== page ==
Using hydrogen fuel cell technology, the Mirai converts hydrogen to electricity, which is then used to power an electric motor. The motor is connected to the front wheels, where it sends its 182 horsepower to the ground. Like other cars powered by electric motors, the Mirai is extremely torquey, with 221 foot-pounds available from a dead stop. While 182 horsepower is adequate for a car of this size, all that torque makes it feel quite sporty off the line.
The Mirai has less interior volume than Toyota's midsize Camry, but it's got plenty of upscale features. The front seats are 8-way power adjustable and heated units, while the stereo is made by JBL. Navigation is included and displayed through a large LCD screen housed in the dashboard. A smaller screen sits below, housing the controls for the climate control. Other features include a SofTex leatherette, leather steering wheel, LED headlamps with an auto high beam feature, LED daytime running lights, dynamic radar-guided cruise control, front and rear parking sensors, touch sensors on the door handles, 19-inch wheels and heated outside power mirrors.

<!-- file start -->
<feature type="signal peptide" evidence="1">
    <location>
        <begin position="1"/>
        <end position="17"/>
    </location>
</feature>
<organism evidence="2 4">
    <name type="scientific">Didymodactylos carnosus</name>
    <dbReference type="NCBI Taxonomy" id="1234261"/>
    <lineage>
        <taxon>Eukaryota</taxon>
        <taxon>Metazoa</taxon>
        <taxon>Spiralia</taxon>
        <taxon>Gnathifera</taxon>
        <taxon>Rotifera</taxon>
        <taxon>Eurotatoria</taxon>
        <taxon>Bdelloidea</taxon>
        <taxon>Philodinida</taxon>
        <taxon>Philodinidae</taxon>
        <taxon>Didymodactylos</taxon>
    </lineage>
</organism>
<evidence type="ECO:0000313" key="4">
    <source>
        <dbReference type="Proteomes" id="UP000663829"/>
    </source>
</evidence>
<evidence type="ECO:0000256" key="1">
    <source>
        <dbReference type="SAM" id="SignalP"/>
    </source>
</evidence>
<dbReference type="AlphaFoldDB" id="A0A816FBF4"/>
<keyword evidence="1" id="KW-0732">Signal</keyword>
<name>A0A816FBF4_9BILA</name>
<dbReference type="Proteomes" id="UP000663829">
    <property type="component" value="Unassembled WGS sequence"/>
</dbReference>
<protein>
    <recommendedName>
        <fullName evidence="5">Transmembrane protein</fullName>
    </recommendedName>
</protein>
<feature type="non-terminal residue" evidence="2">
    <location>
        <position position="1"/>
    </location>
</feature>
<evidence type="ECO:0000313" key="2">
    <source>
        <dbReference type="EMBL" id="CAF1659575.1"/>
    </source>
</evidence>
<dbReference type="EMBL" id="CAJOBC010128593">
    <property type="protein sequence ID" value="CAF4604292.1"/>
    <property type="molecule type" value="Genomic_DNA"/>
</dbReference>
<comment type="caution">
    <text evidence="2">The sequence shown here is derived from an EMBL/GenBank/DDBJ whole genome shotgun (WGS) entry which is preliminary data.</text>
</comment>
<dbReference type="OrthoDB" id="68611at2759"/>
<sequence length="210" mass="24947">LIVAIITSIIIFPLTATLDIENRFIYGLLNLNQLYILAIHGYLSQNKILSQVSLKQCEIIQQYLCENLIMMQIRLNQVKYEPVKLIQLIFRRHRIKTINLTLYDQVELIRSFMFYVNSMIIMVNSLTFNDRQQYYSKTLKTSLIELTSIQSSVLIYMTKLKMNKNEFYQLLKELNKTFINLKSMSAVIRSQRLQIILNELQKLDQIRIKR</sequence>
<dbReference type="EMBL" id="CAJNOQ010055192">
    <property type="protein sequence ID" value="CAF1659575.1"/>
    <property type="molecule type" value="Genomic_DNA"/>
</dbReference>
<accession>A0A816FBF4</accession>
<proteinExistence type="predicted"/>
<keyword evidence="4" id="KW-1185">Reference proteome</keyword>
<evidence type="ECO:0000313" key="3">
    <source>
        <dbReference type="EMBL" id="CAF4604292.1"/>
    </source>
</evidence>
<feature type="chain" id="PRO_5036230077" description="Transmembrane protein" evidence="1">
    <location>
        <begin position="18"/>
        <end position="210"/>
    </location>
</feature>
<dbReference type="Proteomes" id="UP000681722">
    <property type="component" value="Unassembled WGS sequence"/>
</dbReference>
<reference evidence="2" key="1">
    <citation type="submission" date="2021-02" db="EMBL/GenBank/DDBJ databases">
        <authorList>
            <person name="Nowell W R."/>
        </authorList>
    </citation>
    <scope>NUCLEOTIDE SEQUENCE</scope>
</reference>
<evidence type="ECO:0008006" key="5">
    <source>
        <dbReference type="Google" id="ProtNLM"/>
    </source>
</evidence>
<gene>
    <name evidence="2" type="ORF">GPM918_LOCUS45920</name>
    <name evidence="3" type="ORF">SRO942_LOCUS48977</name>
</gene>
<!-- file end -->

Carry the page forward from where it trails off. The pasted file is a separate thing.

Toyota is taking safety seriously in the Mirai, particularly because of its relatively new and seldom-utilized fuel source. More common safety features, such as airbags, traction control, stability control and anti-lock brakes are all present. However, Toyota has gone the extra mile by including a blind spot monitoring system, a Pre-Collision System, a lane departure alert and Safety Connect, which will automatically call for help in an emergency. The hydrogen tanks are specially reinforced with carbon fiber and polymer linings built in a 3-layer structure. The tanks also include leak detection sensors and safety shutoff valves for an extra dose of safety.